Crime shows have always been a beloved genre of television because of the suspense, action, and excitement which has always drawn in many viewers. However, not all shows in this genre are the same. Though there are some series like The Wire that show many different perspectives within crime, usually shows and movies tend to follow one of two different perspectives. The first is that of the cop and the second is that of the criminal. Cop shows like Criminal Minds show how police act in their quest for justice, while shows like Ozark demonstrate a criminal encountering obstacles to achieve their end goal.
Most cop shows feature either a young cop who’s eager to make the world a better place, or an experienced, tough cop who’s trying to capture the criminal at any cost. Either way, both of these characters typically fit the conventional idea of a hero, which is why so many people love to root for these characters. In reality, it’s a lot more likely to hear mixed opinions about the morality and even the necessity of cops. Yet if you ask someone how they feel about the main character of a cop show, their answer may be much more one-sided. What causes this extreme disconnect? One reason is that many cops in real life don’t fit this exemplary and righteous persona. It makes sense that people would be disappointed by this misrepresentation of how police are, and how this supposed good samaritan behavior differs so much from reality.
Shows that come from the perspective of a criminal are actually very similar to those from the perspective of a cop. Both go through obstacles and successes and both have the viewers cheering for them by the end. However, TV programs from the perspective of a criminal also have a great disconnect from reality. Oftentimes, people watching criminal shows find themselves rooting for the criminals, even when they commit extreme evils. Why do people support these characters on television and persecute them in reality? The answer is simple: it’s easy to support a character when you’re seeing everything from their perspective.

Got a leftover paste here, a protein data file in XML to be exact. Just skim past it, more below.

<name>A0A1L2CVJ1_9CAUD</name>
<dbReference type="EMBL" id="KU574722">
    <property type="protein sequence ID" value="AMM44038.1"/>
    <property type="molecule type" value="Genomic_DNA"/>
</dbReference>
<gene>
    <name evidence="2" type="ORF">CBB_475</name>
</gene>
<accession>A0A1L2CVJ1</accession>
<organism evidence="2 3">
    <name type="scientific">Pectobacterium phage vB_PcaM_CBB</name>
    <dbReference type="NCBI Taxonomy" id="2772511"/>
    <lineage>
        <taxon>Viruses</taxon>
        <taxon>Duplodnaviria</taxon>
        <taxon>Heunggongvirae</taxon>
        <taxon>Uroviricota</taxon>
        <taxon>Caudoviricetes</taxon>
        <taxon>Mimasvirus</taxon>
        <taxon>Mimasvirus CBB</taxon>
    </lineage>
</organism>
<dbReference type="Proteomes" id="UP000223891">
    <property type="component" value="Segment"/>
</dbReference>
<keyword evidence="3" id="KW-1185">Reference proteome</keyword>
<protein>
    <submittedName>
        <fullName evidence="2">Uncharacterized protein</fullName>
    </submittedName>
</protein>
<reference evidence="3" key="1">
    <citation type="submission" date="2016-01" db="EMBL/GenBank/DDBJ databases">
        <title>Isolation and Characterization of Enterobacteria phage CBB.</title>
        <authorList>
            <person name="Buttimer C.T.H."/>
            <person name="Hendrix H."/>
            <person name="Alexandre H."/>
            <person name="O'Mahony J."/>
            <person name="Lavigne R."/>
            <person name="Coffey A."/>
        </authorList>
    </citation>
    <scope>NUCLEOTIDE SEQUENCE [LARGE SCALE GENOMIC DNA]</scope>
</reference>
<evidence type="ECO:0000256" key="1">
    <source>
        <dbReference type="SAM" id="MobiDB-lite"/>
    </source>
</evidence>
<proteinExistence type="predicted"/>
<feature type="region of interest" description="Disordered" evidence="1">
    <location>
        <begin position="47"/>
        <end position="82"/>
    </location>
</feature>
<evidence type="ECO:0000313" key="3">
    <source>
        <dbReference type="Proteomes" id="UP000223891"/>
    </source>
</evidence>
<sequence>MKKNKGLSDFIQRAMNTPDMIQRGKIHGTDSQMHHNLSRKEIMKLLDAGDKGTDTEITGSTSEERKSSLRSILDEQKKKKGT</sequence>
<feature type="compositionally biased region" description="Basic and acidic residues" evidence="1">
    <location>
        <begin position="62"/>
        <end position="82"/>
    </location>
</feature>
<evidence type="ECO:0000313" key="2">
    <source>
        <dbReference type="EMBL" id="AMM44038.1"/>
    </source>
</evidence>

One of the key differences between these criminal shows and reality is that viewers are able to see the criminals’ entire backstory; their tragic past, how they think, and what led up to them eventually doing what they did. In contrast, when we see on the news that someone is being arrested for a crime, we never get to see their backstory or anything about them. We don’t get to know their motives or family or the ins and outs of their everyday life. They are reduced down to one picture, one story. After all, it’s much easier to judge a person, rather than sitting with them and trying to empathize. All we know about these people is that they are apparently “criminals.”
There are also shows that feature the “Robin Hood effect.” This is when the main character is technically doing “bad” things but is doing them for a moral purpose. An example of this is the popular show Money Heist. It’s easier to understand how the audience can support these characters because they don’t have bad intentions.
Both of these characters are idealized versions of reality, the fantasy of Hollywood that poorly translates into the context of real life. Neither of them reflect how people really feel and act when faced with these kinds of situations. This brings up the question of whether it is better to have media reflect the real world, or if having a romanticized version of reality will help us aspire to a better future.